Tomasso Brothers Fine Art

Important European Sculpture: Tomasso Brothers Fine Art

Important European Sculpture: Tomasso Brothers Fine Art

Hardback, 280 x 240, 176 pages, 130 illustrations
PRICE: £30.00
ISBN: 9781911300151


By Charles Avery, Giancarlo Gentilini, Emanuela Tarizzo and Elliott Davies

This richly illustrated and scholarly catalogue accompanies an exhibition at Carlton Hobbs in New York, January 2017. Among the 25 beautiful works, dating from the early Renaissance to the Neoclassical period, are important statuettes by masters such as Gianfrancesco Susini, Willem Danielsz van Tetrode, Masimiliano Soldani-Benzi, Pietro Tacca and Joseph Nollekens.

This catalogue accompanies the latest in a series of successful exhibitions by Tomasso Brothers Fine Art at Carlton Hobbs LLC in New York, 19 – 27 January 2017. Entitled Important European Sculpture, it includes works by some of the greatest European sculptors from the renaissance, baroque and neoclassical periods: A serene polychromed stucco Madonna and Child by the workshop of Lorenzo Ghiberti (c.1378 – 1455) from c.1423 - 1440, along with two polychrome glazed terracottas by Santi (1494 – 1576) and Benedetto Buglioni (1459 – 1521). There are also a number of newly discovered masterpieces in bronze, for which Tomasso Brothers are now synonymous, which include a magnificent, striding, early bronze after the antique by Willem Danielsz van Tetrode (c.1525 – 1580). The Castiglioni Hercules and Antaeus by Pietro Tacca, is intriguingly conjectured to have been made to celebrate a marriage between the great houses of Medici and Della Rovere, between c.1620 – 1637. The exhibition also includes a unique ‘dancing’ version of the ancient Borghese Satyr by Gian Francesco Susini, a highly finished composition of Ganymede and the Eagle by Massimiliano Soldani - Benzi (1656 – 1740) and an extremely rare gilt-bronze relief by the enigmatic court sculptor to Charles I of England, Francesco Fanelli (1577 – c.1661). Amongst the finest and most exquisite objects on show are the newly discovered terracotta roundels by John Bacon the Elder (1740 – 1799) after frescoes found at Pompeii, that were later translated into black basalt and white stoneware versions by Josiah Wedgwood (1730 – 1795). Other treasures in terracotta include two works by Joseph Nollekens (1732 – 1823) depicting Eve bewailing the death of Abel and Lot and his Daughters, both believed to have been bought by J. M. W. Turner (1775 – 1851) in Nollekens’ posthumous sale of 1823.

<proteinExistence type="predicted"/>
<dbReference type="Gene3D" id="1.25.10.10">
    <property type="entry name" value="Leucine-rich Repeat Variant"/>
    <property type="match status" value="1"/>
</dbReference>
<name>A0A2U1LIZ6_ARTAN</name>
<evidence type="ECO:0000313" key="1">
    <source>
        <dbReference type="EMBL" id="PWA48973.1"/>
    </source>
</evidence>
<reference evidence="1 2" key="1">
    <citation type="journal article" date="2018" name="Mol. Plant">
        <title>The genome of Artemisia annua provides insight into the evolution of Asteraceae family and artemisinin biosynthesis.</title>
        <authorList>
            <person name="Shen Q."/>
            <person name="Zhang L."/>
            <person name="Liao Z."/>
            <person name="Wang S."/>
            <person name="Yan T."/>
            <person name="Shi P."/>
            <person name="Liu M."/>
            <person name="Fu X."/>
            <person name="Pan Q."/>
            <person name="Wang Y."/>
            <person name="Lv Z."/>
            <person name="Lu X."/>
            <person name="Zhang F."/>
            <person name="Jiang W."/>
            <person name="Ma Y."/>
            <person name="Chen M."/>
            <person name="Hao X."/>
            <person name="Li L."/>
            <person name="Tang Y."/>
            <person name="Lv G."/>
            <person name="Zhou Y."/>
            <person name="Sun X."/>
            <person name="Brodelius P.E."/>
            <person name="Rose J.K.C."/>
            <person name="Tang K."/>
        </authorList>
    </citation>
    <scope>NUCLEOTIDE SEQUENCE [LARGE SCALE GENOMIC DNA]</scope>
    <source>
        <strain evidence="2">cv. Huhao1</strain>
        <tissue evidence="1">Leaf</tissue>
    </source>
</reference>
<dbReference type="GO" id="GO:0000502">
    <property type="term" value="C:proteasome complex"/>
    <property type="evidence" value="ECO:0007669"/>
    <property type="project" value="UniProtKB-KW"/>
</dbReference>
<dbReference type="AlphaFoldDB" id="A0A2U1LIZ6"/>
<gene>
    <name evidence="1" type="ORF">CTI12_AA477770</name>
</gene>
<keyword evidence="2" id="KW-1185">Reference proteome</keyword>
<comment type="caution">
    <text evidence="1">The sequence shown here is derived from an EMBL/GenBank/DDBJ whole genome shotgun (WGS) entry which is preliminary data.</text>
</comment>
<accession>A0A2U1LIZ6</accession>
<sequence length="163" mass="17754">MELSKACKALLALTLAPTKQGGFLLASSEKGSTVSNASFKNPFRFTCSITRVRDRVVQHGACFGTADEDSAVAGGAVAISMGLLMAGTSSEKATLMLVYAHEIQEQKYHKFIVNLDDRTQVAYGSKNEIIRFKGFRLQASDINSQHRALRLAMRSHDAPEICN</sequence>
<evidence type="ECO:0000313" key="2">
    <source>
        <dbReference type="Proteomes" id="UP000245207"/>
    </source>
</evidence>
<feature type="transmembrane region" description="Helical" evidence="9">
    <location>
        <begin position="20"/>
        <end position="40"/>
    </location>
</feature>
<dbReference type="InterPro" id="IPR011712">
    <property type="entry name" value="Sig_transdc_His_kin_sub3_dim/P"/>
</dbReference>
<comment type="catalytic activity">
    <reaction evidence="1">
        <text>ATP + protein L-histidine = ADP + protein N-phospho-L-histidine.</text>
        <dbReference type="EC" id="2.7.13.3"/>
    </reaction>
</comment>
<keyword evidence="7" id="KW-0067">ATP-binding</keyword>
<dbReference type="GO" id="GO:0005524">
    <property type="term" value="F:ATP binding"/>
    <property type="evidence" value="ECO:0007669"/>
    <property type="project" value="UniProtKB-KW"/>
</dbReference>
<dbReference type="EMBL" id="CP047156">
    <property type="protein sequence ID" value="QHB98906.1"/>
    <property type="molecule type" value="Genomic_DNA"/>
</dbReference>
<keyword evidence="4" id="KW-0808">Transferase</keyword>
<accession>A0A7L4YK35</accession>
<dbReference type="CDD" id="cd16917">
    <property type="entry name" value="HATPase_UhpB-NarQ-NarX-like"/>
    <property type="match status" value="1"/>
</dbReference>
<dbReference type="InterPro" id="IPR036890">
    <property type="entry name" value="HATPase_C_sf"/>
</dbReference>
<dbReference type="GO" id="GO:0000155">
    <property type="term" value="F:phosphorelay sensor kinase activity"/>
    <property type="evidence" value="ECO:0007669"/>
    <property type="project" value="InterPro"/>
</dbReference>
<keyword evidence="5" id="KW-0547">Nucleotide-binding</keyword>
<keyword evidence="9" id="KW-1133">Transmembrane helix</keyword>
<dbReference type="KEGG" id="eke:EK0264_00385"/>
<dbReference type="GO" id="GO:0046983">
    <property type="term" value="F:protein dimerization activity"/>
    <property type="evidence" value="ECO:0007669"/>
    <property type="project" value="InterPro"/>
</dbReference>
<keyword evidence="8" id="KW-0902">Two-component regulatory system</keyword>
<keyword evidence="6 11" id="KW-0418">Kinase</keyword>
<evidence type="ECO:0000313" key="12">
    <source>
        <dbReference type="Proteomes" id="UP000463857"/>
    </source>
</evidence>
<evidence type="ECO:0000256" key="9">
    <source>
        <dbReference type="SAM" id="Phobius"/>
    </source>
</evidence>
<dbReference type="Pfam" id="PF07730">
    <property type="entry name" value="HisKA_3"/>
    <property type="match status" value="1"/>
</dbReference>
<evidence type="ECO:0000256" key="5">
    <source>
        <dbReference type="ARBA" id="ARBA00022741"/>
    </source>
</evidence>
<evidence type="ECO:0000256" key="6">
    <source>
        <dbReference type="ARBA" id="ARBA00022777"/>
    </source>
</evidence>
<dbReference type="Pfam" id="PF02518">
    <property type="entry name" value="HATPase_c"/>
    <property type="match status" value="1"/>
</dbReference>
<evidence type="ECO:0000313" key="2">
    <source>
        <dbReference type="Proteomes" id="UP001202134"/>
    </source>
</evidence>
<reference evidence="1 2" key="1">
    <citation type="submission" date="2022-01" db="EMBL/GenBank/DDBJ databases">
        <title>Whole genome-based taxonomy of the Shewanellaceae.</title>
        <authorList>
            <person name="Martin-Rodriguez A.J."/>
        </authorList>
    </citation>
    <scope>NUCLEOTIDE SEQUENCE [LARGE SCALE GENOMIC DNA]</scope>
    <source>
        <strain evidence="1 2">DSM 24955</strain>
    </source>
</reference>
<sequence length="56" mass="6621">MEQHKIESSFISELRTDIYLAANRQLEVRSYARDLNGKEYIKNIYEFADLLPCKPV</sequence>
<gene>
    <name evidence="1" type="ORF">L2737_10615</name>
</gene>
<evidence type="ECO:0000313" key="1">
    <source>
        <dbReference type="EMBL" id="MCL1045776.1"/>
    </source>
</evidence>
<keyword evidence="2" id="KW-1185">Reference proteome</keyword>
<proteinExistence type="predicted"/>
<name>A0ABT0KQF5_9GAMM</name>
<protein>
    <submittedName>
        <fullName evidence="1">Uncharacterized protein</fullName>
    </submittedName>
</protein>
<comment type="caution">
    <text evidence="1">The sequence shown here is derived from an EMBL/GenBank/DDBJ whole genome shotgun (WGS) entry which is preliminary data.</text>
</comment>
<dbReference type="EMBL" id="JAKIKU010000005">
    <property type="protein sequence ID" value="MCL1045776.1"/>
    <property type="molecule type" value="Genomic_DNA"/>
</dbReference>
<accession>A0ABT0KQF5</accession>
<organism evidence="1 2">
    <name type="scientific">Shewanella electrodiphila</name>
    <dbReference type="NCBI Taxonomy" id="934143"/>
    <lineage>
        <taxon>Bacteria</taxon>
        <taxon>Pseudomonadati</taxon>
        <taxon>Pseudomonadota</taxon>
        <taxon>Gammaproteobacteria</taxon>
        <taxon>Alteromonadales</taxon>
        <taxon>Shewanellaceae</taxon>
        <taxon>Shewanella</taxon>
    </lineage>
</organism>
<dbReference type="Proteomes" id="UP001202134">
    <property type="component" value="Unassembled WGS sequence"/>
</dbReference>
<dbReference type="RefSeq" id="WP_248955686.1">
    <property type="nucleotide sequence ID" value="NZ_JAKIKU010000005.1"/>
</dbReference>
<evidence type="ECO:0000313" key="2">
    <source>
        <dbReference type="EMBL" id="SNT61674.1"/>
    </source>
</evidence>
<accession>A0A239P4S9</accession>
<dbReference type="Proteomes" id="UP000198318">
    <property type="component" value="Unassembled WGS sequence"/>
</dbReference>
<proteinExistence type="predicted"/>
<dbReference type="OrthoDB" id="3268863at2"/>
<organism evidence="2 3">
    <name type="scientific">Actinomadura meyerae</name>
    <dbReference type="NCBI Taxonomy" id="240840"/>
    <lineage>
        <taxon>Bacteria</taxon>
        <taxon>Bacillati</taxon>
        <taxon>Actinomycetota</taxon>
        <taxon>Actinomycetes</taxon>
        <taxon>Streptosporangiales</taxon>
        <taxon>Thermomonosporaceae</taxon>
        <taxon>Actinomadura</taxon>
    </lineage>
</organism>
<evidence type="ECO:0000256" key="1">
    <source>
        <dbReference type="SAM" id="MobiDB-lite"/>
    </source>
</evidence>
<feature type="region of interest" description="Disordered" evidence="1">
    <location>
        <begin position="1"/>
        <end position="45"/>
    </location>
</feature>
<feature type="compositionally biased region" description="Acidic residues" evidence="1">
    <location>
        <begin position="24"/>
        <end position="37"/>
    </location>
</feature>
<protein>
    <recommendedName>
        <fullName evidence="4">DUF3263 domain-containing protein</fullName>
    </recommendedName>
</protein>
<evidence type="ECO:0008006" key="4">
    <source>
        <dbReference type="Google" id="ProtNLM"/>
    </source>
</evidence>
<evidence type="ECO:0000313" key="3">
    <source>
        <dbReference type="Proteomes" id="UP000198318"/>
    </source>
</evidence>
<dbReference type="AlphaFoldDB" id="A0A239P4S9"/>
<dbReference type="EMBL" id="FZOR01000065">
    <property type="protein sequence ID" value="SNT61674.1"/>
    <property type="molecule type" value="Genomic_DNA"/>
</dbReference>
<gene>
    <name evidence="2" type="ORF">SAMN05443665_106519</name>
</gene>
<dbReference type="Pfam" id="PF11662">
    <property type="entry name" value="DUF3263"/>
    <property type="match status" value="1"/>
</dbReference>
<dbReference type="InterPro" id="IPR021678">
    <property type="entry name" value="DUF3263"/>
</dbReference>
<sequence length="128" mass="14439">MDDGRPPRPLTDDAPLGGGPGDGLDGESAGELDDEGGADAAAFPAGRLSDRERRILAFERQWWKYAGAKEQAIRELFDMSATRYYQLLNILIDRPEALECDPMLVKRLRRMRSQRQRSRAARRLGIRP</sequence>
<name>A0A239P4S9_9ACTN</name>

The carefully researched entries written by Elliot Davies and Emanuela Tarizzo are bolstered by significant contributions from Dr Charles Avery, Professor Giancarlo Gentilini, Stefano Grandesso and Lorenzo Principi. These are all diligently and insightfully edited by Paul Holberton, whilst the catalogue itself is designed with great style and sensitivity by Laura Parker. 


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